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The Dunn Saga – Part Three

Part 3 – Struggle

The 1880 US Census reveals that Thomas H. Dunn had married Sarah A. Davis (b. 1860 in Wales); they lived with her family in Shaler Township, Allegheny County, Pa., and all the men were worked in the “Iron Works”. By 1900 Thomas H. and Sarah Dunn lived in a ‘crackerbox’ on Cherry St., Etna. They had three sons; Arthur (b. 1882), Allen (b. 1883) and Thomas John (b. 1888). Thomas H. and his two older sons worked in the steel mills. In July 1902, Arthur died of typhoid fever (Pittsburgh had no sewer system, and dumped it in the rivers, which is also where drinking water was drawn from). Arthur’s untimely death added to previous triple family tragedies of William’s deceased wives; and he indeed outlived his eldest grandson. The Dunns and Davises purchased adjoining family plots at Mt. Royal Cemetery; most of them would eventually be buried there.
In 1903 the Harmonite Society community of Old Economy, twenty miles north on the Ohio River, dissolved, and their vast farm lands were sold to US Steel, which began to build the world’s largest structural steel fabricator, American Bridge Company, there. The Dunns decided to move to Ambridge (named after the Bridge Works) in 1906. Thomas H. bought a house on Melrose Avenue; widowed Mary Davis joined them by 1910. Thomas H. and his two surviving sons worked at the new mills, and began to finally enjoy a taste of prosperity. Mary died at home in 1916.
Thomas J. met Bertha Flueckiger, whose family had been long-term business associates of the Harmonite Society. Her father Gottlieb and mother Rosina had immigrated from Switzerland (possibly from the French Cantons). He became one of the society’s orchardists, tending their Bottom Orchard. The Flueckiger’s lived in Old Economy Village, and had 9 children, four of whom survived childhood. Thomas J. and Bertha had four children; Lillian (b. 1914), Arthur Allen (b. 1917), Betty (b. 1923), and Thomas Jay (b.1930). They were raised at their home on 14th Street. Thomas J. became a steel inspector, and then a shipping clerk, before retiring.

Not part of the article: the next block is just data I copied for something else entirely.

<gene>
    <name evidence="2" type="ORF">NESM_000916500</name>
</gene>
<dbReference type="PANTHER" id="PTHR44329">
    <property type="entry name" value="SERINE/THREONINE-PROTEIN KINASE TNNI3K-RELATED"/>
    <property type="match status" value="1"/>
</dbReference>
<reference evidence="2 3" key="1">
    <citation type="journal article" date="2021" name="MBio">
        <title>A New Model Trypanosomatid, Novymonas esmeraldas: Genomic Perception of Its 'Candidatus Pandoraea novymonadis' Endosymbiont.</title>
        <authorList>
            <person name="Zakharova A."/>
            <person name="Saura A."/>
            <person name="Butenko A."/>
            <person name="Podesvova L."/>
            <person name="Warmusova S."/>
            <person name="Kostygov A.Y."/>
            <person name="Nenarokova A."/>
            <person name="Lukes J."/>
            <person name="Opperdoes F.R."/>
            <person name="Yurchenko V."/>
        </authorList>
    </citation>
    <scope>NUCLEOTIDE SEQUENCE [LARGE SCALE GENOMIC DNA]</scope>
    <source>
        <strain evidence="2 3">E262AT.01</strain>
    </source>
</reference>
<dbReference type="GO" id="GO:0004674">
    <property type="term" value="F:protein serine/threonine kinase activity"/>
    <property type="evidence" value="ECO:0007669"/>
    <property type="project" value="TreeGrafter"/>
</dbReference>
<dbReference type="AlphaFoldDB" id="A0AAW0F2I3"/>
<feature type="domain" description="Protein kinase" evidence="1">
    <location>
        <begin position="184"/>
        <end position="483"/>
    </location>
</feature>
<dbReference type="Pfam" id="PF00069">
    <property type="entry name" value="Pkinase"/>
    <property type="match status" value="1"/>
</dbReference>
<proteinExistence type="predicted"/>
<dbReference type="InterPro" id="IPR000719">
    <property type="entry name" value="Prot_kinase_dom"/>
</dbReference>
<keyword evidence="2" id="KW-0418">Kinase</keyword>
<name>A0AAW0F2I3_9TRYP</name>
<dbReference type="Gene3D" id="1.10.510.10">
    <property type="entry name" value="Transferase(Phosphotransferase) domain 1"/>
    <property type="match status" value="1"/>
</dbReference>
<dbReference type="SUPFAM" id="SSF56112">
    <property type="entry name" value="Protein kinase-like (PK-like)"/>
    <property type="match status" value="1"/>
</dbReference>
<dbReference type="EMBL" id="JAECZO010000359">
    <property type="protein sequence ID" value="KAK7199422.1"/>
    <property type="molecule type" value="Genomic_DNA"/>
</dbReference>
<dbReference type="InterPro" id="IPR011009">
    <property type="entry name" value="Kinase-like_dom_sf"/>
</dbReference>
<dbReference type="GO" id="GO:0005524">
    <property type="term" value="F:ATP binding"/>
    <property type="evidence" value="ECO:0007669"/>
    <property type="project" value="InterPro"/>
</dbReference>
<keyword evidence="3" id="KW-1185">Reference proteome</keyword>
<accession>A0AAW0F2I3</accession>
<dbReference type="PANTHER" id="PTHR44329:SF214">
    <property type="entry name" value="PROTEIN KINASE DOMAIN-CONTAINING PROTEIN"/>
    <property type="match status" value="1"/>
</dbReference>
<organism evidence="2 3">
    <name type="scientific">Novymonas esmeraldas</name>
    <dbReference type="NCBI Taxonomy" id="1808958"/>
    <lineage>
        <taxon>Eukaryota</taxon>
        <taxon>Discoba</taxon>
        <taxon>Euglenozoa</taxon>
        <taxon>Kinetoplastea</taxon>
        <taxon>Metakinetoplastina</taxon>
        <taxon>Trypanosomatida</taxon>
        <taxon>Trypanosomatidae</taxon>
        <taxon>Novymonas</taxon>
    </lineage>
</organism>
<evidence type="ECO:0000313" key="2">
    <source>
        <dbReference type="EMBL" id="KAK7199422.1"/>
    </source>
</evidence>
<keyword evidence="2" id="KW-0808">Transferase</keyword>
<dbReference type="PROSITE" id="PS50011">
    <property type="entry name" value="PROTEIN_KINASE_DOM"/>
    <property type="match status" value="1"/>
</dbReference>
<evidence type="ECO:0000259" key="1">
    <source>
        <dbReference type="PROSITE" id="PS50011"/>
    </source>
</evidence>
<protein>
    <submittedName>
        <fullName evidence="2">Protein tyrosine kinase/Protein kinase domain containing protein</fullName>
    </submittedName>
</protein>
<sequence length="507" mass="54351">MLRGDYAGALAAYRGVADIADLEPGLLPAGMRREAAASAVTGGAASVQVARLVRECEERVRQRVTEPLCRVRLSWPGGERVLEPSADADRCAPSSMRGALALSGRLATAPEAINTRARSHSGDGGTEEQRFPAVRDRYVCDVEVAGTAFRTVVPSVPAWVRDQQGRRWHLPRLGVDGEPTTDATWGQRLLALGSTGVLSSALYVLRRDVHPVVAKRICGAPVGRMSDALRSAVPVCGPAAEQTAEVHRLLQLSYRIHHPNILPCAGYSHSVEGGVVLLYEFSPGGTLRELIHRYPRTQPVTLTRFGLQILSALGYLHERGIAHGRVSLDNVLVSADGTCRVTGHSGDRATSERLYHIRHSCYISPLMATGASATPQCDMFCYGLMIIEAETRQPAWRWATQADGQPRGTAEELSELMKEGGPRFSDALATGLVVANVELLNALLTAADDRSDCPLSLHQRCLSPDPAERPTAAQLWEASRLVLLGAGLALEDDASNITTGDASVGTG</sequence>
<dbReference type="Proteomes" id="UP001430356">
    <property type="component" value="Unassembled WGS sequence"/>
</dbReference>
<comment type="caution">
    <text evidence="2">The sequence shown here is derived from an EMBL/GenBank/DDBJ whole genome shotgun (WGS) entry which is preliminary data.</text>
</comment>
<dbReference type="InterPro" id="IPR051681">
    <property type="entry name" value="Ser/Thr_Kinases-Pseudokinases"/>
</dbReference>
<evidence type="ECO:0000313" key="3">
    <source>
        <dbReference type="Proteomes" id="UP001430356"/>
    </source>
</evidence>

Allen Dunn moved away from the mills, and became the Athletic Director of the YMCA in Canonsburg, Pa. He met and married Clara Crocker there. In 1917, when the US entered the Great War, Allen volunteered to be a YMCA staffer aiding the front line troops in France. He was wounded and suffered shell shock. After returning home to recover, he again volunteered to help with post-war reconstruction in France. Then in 1919, both he and Clara went over to work in war-ravaged Italy and Greece. In between tours, they lived in Passaic, New Jersey, and worked for the “Y”. At the end of their service, they moved back to Berry Street, in Baden, Pa.
Allen then worked as the Pa. Dept of Agriculture Safe Food Inspector, and was active in local political and service organizations. His father and mother moved in with them, after Thomas H. retired. Tragedy struck again, though, in 1930. Sarah had been visiting relatives in California, when she suffered a stroke. She returned to Allen’s home, but suffered a fatal stroke soon after arriving. Allen and Clara soon moved to the Nelson Apartments on Park Drive, Ambridge, and Thomas H. lived with them. Allen became the secretery of a Savings and Loan, and they lived in peace and prosperity.
Thomas J. and Bertha Dunn raised their family. Lillian married Donald Creese from a farm family in Hopewell Township. Art graduated from Ambridge High School in 1935. He attended Westminster College in New Wilmington, graduating with a math degree in 1939. His younger sister Betty soon married William Hineman, of Rochester. In spite of several deaths, this tight knit family weathered the Great Depression, and began to look forward the rest of their lives. Unfortunately this was a much shorter span than many of them expected.

To be continued….

Thomas Joseph (Dunn) Marti

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